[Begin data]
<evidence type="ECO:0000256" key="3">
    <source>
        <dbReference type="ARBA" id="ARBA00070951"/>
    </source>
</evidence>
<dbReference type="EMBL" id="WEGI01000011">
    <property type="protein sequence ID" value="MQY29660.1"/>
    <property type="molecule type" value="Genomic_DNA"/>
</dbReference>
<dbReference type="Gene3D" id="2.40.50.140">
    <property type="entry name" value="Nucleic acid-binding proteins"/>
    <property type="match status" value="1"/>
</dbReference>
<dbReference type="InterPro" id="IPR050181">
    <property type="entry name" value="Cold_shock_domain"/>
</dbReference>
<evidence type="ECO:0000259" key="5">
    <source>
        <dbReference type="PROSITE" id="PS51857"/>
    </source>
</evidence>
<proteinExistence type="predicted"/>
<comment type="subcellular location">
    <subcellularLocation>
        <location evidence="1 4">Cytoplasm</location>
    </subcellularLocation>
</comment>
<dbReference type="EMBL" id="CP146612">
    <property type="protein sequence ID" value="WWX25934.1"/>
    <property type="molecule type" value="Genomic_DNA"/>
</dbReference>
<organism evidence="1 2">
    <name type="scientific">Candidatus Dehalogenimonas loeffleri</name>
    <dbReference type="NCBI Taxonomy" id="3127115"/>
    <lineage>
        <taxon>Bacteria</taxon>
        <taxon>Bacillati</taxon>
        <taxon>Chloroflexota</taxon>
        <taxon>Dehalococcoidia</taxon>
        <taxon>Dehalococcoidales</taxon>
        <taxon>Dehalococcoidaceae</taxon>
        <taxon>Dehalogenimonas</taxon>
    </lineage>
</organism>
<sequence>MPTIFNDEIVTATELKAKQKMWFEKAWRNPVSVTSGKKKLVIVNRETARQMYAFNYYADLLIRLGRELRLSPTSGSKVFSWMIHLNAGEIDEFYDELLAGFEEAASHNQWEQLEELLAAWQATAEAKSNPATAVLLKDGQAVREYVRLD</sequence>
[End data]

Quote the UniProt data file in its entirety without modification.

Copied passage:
<evidence type="ECO:0000256" key="3">
    <source>
        <dbReference type="ARBA" id="ARBA00070951"/>
    </source>
</evidence>
<dbReference type="EMBL" id="WEGI01000011">
    <property type="protein sequence ID" value="MQY29660.1"/>
    <property type="molecule type" value="Genomic_DNA"/>
</dbReference>
<dbReference type="Gene3D" id="2.40.50.140">
    <property type="entry name" value="Nucleic acid-binding proteins"/>
    <property type="match status" value="1"/>
</dbReference>
<dbReference type="InterPro" id="IPR050181">
    <property type="entry name" value="Cold_shock_domain"/>
</dbReference>
<evidence type="ECO:0000259" key="5">
    <source>
        <dbReference type="PROSITE" id="PS51857"/>
    </source>
</evidence>
<proteinExistence type="predicted"/>
<comment type="subcellular location">
    <subcellularLocation>
        <location evidence="1 4">Cytoplasm</location>
    </subcellularLocation>
</comment>
<dbReference type="EMBL" id="CP146612">
    <property type="protein sequence ID" value="WWX25934.1"/>
    <property type="molecule type" value="Genomic_DNA"/>
</dbReference>
<organism evidence="1 2">
    <name type="scientific">Candidatus Dehalogenimonas loeffleri</name>
    <dbReference type="NCBI Taxonomy" id="3127115"/>
    <lineage>
        <taxon>Bacteria</taxon>
        <taxon>Bacillati</taxon>
        <taxon>Chloroflexota</taxon>
        <taxon>Dehalococcoidia</taxon>
        <taxon>Dehalococcoidales</taxon>
        <taxon>Dehalococcoidaceae</taxon>
        <taxon>Dehalogenimonas</taxon>
    </lineage>
</organism>
<sequence>MPTIFNDEIVTATELKAKQKMWFEKAWRNPVSVTSGKKKLVIVNRETARQMYAFNYYADLLIRLGRELRLSPTSGSKVFSWMIHLNAGEIDEFYDELLAGFEEAASHNQWEQLEELLAAWQATAEAKSNPATAVLLKDGQAVREYVRLD</sequence>